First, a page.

The next big trend was the metaverse, which was a major talking point throughout the SXSW 2022 conference schedule. Generally used to describe online 2D and 3D environments, including virtual reality, the “metaverse” , as Webb explains, is “an umbrella term for technologies that bridge the gap between the physical and digital worlds.” She called it part of Web 3.0, “the next evolution of digital infrastructure.”
According to Webb, the metaverse will allow people to present different versions of themselves in different scenarios, and they’ll likely use it for everything from business meetings to dating to hangouts.
The biggest questions about the Metaverse, aside from how quickly the technology can keep up, is how it will be standardized.
“It’s the infrastructure and the protocols that matter,” said a slide from the presentation. The key questions to ask, Webb said, are “who are the people building these new spaces? Are they optimized for everyone? What if metaverse spaces are not interoperable? Who decides on the standards? »
Webb shared examples of some wild metaverse innovations in the works, including something called “Targeted Dream Incubation” (TDI), which is an actual version of technology from the movie Inception.
As with AI, Webb presented optimistic and doomsday scenarios for the metaverse, looking ahead to 2032.
“We stopped saying Web 3.0 was totally decentralized,” Webb said of the optimistic scenario, referring to the oft-quoted promise that blockchain technology will completely eliminate the middleman, even as nearly all financial entities and corporations, including many CE makers, are diving into NFTs, smart contracts, and cryptocurrency. “Instead, we clarified that blockchain, new forms of security, would allow consumers to have much more control over their data. And we trusted. We did this using zero-knowledge proofs, which is a cryptographic tool that allows a third party to prove that a statement is true without needing to observe a bunch of data. We also focused on radical inclusivity.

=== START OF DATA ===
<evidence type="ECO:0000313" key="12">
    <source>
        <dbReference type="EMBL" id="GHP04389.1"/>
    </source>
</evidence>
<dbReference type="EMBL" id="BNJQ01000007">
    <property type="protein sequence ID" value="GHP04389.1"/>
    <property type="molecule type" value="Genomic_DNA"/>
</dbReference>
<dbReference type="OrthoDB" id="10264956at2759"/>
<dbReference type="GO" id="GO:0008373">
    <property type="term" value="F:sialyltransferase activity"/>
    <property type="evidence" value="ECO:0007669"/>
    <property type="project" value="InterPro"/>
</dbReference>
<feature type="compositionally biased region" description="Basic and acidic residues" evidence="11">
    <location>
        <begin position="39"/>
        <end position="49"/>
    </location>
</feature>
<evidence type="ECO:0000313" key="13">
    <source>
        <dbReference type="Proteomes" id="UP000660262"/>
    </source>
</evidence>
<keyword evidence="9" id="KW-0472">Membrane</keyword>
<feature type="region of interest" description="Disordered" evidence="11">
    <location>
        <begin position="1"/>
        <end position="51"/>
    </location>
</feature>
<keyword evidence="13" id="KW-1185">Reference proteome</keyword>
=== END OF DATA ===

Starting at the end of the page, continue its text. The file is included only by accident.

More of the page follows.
As for the disaster scenario?
“Online dating is an apocalyptic hell of doom. We look back on ‘The Tinder Swindler’ and laugh at how things were simpler back then. Many of us now have a dozen iterations of ourselves, which we authenticate using Digital ID, but since no one has thought of it, we are constantly stuck juggling different digital identities and trying to remember which is which.
“And those metaverse town halls that everyone was so excited about? Well, they’re still run by the same people, but they still have the same issues. She saw the “catastrophic” scenario have a probability of 70%, against 30% for “optimistic”.
Regarding the part on synthetic biology, Webb noted that “computers and biology have become one”.
She noted that one in five Americans have paid a private company to sequence their DNA. And while the Chinese government is the entity on the planet with the most DNA, 23andMe and Ancestry.com are right behind it in second and third place, respectively.
Overall, Webb concluded his presentation with a few key points:
“We are in a period of acceleration; prejudices persist and we must address them: decentralization will benefit some but not all; we have no safeguards or national plans; and we will have to redefine what is “real”. »
Whether the glass is half full or half empty, the next few years will require vigilance, effort and perseverance to realize Webb’s “optimistic” predictions.